Now, remove the lines from file Resources/Private/Templates/Page/Default.html and replace them with the following single line:

<f:render partial="Jumbotron" />

Congratulations -- you just applied your first ViewHelper! HTML tags starting with <f:...> are typically core ViewHelpers in Fluid. The tag <f:render> is the Render-ViewHelper, which (as the name suggests) renders the content of a section or partial. In our case it is the latter, because of the partial="..." argument. Note: do not append .html here. HTML is the default format and as a convention, the ViewHelper automatically knows the file name and its location: Partials/Page/Jumbotron.html.

Let us also move the navigation part into the file Partials/Page/Navigation/MainNavigation.html. As the navigation will contain dynamic parts we forward all variables as arguments:

<f:render partial="Navigation/MainNavigation.html" arguments="{_all}"/>

The file Default.html should now look like this:

 1<f:render partial="Navigation/MainNavigation.html" arguments="{_all}"/>
 3<main role="main">
 4    <f:render partial="Jumbotron" />
 5    <div class="container">
 6        <div class="row">
 7            <div class="col-12 col-md-6">
 8                <h2>Main Content</h2>
 9                <p> ... </p>
10            </div>
11            <div class="col-12 col-md-4">
12                <h2>Sidebar Content</h2>
13                <p> ... </p>
14            </div>
15        </div>
16    </div>

At this point, we have implemented an (optional) partial and a page layout template. Keep the file Resources/Private/Templates/Page/Default.html open in your text editor, because we need to make one more small adjustment.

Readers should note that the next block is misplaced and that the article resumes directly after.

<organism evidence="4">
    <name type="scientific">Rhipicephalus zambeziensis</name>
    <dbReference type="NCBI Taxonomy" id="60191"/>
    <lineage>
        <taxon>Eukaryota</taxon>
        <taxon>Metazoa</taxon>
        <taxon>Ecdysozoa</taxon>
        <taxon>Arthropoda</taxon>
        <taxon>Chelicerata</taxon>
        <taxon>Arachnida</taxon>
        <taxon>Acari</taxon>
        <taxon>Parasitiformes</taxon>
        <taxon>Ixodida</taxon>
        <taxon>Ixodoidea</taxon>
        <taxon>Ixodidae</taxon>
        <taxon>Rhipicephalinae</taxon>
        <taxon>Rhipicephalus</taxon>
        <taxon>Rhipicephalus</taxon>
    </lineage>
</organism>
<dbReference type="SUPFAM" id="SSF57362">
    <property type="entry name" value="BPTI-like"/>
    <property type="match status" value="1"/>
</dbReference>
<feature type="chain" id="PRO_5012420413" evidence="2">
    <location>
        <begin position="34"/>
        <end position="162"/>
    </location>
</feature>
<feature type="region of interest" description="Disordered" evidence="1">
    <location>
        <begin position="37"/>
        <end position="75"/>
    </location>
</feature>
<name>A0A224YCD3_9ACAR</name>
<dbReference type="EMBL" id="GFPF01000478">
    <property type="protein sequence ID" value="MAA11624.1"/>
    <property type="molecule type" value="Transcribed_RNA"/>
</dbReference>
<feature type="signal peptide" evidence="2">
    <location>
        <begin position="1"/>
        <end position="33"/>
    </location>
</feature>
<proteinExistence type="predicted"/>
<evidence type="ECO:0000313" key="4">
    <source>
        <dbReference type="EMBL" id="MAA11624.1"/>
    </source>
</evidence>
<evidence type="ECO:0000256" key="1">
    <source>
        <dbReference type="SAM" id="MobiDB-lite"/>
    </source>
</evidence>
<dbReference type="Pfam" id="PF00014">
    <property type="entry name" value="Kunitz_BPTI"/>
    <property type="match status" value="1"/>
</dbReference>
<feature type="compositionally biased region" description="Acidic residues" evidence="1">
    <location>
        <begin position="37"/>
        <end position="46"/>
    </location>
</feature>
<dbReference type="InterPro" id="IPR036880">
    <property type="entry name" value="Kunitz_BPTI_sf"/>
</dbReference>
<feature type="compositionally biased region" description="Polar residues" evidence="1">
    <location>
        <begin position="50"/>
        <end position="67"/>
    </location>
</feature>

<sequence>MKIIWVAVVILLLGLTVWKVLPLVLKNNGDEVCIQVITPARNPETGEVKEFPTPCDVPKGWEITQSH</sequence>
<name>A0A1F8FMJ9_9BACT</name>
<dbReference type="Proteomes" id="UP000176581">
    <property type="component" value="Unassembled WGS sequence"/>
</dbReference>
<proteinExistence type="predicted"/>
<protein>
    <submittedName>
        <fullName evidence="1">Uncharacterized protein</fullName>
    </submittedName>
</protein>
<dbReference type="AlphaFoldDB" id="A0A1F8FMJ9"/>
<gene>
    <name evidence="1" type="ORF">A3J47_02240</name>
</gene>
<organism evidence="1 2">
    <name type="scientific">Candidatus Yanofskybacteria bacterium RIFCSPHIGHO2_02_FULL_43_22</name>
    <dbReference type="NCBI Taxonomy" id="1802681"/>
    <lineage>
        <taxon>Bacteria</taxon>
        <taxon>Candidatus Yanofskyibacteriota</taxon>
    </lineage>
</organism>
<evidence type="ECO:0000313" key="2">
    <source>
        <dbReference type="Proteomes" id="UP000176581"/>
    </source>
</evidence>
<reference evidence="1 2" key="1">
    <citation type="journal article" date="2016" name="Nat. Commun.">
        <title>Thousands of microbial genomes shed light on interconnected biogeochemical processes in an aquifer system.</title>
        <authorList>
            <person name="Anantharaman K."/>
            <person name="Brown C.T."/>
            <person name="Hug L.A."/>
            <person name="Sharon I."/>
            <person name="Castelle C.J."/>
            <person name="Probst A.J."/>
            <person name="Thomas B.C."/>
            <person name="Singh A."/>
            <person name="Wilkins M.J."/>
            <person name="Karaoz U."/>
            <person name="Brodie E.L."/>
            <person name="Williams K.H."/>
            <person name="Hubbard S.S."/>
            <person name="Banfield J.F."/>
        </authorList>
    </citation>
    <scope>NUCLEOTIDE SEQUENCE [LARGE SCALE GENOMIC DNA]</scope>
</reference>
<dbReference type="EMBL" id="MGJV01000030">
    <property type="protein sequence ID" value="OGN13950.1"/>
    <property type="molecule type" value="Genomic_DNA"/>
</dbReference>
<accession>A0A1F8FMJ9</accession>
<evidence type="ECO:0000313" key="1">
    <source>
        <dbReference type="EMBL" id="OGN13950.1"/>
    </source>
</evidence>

As described above, files inside the Templates/ directory are page-specific layouts. An additional component allows web developers to build the overall layout (the skeleton) of the website: this is an HTML file in the Resources/Private/Layouts/Page/ folder that we name Default.html, too. Before we create this file, we need to tell our page layout template (Resources/Private/Templates/Page/Default.html) which website template it should use:

 1<f:layout name="Default" />
 2<f:section name="Main">
 3    <f:render partial="Navigation/MainNavigation.html" arguments="{_all}"/>
 5    <main role="main">
 6        <f:render partial="Jumbotron" />
 7        <div class="container">
 8            <div class="row">
 9                <div class="col-12 col-md-6">
10                    <h2>Main Content</h2>
11                    <p> ... </p>
12                </div>
13                <div class="col-12 col-md-4">
14                    <h2>Sidebar Content</h2>
15                    <p> ... </p>
16                </div>
17            </div>
18        </div>
19    </main>

The updated template file shows two additional lines at the top (<f:layout> and <f:section>) and an additional line at the bottom (the closing </f:section> tag). The Layout-ViewHelper refers to the "Default" website layout file, which we will create in the next step. The Section-ViewHelper simply wraps the page template code we created before and therefore defines a section named "Main".

The website layout file

Now, let's implement the website layout file. First, we create a new file Default.html inside the directory site_package/Resources/Private/Layouts/Page/ and add the following line:

<f:render section="Main" />

Surprisingly, that is all. This line instructs Fluid to render the section "Main", which we have implemented in the page layout template file Resources/Private/Templates/Page/Default.html.

However, we will do an additional step. The navigation menu will be shown on all pages across the entire website. Therefore, it can be part of the global website layout. Therefore, file Resources/Private/Layouts/Page/Default.html is a suitable destination.

Move the <f:render partial="Navigation/MainNavigation.html" arguments="{_all}"/> part from file Resources/Private/Templates/Page/Default.html to Resources/Private/Layouts/Page/Default.html as shown here:

1<f:render partial="Navigation/MainNavigation.html" arguments="{_all}"/>
2<f:render section="Main" />

Do not forget to remove the line from the Resources/Private/Templates/Page/Default.html file. If you do not remove them, the menu would appear twice in the frontend.